Driver Might Have Been Legally Sober, Expert Says

Former Curry Spokesman on Trial in Fatal Crash

By Susan Saulny
Washington Post Staff Writer
Saturday, July 20, 1996 ; Page C04

Brian T. Flood’s blood alcohol level could have been below the legal limit when he was involved in a fatal hit-and-run accident, an expert witness testified yesterday at Flood’s vehicular manslaughter trial in Prince George’s County.

The prosecution called on Barry Levine, chief toxicologist for the medical examiner, for his opinion on the sobriety of a hypothetical 180-pound man — a person comparable to Flood — in several scenarios involving drinking.

Flood was the spokesman for County Executive Wayne K. Curry at the time of the Dec. 29, 1994, accident in which Flood’s car struck and killed Evelyn Virginia Manning, who was standing behind her stalled car on Route 202 in Cheverly.

In earlier testimony, jurors heard a bartender from the Landover Holiday Inn say that he served Flood six vodka tonics within two hours shortly before the accident occurred at 10:45 p.m.

Flood, later fired by Curry, is charged in Circuit Court with 13 traffic offenses, including vehicular manslaughter.

Flood’s lawyer, Leonard R. Stamm, said Flood was not legally drunk at the time of the accident and drove off in a panic, unaware he had struck Manning. He did not take a breath test for police until 10 hours after the accident.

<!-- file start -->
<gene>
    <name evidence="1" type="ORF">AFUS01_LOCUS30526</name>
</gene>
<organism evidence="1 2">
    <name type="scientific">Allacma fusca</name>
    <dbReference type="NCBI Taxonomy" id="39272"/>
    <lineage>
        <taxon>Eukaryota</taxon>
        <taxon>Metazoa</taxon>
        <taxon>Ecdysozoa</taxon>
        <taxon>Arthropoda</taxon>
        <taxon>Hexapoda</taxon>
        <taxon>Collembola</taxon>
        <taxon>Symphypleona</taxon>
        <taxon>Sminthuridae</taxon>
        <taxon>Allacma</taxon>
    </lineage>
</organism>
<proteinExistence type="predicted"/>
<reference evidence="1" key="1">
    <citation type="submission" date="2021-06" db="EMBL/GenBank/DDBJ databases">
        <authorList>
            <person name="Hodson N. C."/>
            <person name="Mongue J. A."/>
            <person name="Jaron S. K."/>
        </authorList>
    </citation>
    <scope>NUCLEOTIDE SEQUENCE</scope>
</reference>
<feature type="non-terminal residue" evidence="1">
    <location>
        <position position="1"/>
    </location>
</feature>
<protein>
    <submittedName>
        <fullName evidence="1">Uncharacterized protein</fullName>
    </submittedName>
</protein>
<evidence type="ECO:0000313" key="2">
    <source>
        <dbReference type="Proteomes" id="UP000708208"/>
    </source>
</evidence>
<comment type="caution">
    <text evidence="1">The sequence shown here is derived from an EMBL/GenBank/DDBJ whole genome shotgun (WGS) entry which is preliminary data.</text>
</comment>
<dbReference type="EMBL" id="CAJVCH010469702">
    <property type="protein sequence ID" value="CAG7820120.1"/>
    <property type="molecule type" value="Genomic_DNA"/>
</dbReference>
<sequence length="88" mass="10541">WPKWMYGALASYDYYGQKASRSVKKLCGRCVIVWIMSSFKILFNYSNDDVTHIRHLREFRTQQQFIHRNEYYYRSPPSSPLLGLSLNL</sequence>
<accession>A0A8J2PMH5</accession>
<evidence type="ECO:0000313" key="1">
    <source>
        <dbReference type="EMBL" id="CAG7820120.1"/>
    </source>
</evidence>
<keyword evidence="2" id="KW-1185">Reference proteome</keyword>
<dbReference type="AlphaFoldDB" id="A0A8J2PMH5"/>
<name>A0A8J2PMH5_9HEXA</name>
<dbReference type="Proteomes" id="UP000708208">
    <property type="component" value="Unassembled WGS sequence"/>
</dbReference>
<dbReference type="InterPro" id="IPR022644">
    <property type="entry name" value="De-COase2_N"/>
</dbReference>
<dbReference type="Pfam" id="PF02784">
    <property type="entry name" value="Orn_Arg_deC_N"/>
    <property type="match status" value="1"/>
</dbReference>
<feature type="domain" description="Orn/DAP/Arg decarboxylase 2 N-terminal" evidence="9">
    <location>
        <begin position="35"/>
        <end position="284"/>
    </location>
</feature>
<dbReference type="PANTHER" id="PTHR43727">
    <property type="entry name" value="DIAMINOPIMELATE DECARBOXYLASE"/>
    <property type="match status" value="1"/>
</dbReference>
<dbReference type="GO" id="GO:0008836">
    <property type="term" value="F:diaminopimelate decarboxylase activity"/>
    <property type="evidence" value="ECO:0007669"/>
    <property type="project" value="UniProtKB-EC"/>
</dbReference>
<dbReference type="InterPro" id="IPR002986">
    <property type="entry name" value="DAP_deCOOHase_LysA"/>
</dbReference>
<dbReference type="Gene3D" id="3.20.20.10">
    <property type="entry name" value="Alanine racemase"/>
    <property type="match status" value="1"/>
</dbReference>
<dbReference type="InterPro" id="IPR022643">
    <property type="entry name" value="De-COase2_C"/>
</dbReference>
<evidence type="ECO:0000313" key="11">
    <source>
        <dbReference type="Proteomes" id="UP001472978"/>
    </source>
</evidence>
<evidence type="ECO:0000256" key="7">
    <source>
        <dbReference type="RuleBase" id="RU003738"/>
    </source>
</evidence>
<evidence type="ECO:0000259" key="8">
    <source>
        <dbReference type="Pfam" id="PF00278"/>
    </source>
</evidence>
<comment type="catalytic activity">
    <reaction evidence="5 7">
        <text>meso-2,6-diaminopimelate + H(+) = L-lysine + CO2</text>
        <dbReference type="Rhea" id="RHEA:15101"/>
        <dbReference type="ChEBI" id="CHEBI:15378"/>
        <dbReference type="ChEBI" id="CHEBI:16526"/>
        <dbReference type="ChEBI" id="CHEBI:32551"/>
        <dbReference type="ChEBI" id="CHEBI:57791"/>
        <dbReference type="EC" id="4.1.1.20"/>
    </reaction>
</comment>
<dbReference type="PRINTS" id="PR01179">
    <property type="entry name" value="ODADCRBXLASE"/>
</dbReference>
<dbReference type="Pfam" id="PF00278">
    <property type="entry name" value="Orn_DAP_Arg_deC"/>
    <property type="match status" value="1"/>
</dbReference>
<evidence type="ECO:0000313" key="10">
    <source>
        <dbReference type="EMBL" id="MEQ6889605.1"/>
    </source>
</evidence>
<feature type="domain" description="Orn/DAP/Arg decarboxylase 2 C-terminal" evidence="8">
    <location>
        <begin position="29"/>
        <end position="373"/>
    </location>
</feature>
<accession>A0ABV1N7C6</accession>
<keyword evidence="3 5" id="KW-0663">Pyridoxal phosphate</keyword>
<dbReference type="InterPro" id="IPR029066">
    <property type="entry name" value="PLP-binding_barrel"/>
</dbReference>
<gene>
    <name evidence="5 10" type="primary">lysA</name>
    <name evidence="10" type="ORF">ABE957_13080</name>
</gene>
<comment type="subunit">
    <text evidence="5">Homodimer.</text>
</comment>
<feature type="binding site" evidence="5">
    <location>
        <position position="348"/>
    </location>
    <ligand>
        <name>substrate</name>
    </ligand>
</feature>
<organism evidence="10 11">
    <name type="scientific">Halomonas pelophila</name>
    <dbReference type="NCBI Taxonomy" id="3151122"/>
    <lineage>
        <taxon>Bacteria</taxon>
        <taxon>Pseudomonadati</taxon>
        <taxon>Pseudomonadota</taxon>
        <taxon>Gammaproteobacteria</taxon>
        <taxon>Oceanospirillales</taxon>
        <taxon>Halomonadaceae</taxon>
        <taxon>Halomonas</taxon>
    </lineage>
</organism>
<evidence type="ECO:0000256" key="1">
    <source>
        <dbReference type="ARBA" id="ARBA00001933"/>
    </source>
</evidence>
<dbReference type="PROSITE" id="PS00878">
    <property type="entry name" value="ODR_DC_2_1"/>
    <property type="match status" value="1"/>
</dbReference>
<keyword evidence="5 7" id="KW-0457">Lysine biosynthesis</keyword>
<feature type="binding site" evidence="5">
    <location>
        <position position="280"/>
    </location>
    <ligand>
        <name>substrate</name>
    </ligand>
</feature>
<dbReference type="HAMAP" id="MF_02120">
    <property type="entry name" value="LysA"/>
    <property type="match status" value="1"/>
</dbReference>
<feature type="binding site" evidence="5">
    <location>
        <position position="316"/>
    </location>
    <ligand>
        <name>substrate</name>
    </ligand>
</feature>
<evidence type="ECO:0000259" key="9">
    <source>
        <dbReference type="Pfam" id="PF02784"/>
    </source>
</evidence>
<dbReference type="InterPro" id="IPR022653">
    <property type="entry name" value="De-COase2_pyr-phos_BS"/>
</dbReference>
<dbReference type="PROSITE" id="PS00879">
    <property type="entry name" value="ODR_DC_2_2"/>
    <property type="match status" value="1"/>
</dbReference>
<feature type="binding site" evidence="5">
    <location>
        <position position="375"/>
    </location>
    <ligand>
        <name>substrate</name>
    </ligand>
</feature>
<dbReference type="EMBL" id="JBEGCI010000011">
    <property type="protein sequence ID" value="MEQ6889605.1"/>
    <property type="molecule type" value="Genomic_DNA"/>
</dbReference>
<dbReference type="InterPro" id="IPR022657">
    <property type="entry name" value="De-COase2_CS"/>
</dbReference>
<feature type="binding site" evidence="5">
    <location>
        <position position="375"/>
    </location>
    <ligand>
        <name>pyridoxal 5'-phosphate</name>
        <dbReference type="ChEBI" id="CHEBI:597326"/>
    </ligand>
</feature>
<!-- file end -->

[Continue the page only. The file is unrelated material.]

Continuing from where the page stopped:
Under cross-examination by Stamm, Levine said that if a 180-pound man consumed six mixed drinks between 7 and 9 p.m., his blood alcohol concentration could be between 0.05 and 0.10 by 10:45 p.m. The legal limit in Maryland is 0.10.

“Point zero five is possible but highly unlikely,” Levine said.

Levine used a formula that related the amount and strength of alcohol consumed to body weight.

Many organizations concerned about drinking and driving offer similar guidelines on how a certain rate of alcohol consumption affects the body.

“But it all depends,” said Tim Hurd, spokesman for the National Highway Traffic Safety Administration. “You’d have to know how much alcohol is in a drink, its proof, exactly how many ounces, the size of the drinks. Plus it depends on the drinker and his or her ability to metabolize alcohol.”

Under questioning by the prosecution, led by Roland N. Patterson Jr., Levine said the six drinks would have affected the hypothetical 180-pound man’s ability to operate a vehicle.

When Flood did take the breath test, it revealed a blood alcohol level of 0.11. Levine testified that if the 180-pound man had a blood alcohol level of 0.11 when tested, and hadn’t had anything to drink in the previous 12 hours, his level would have been 0.23 at 10:45 the previous night.

Stamm said Flood, now 37, drank a pint of bourbon when he got to his Hyattsville home.

Staff writer Cecile Betancourt contributed to this report.

Articles appear as they were originally printed in The Washington Post and may not include subsequent corrections.

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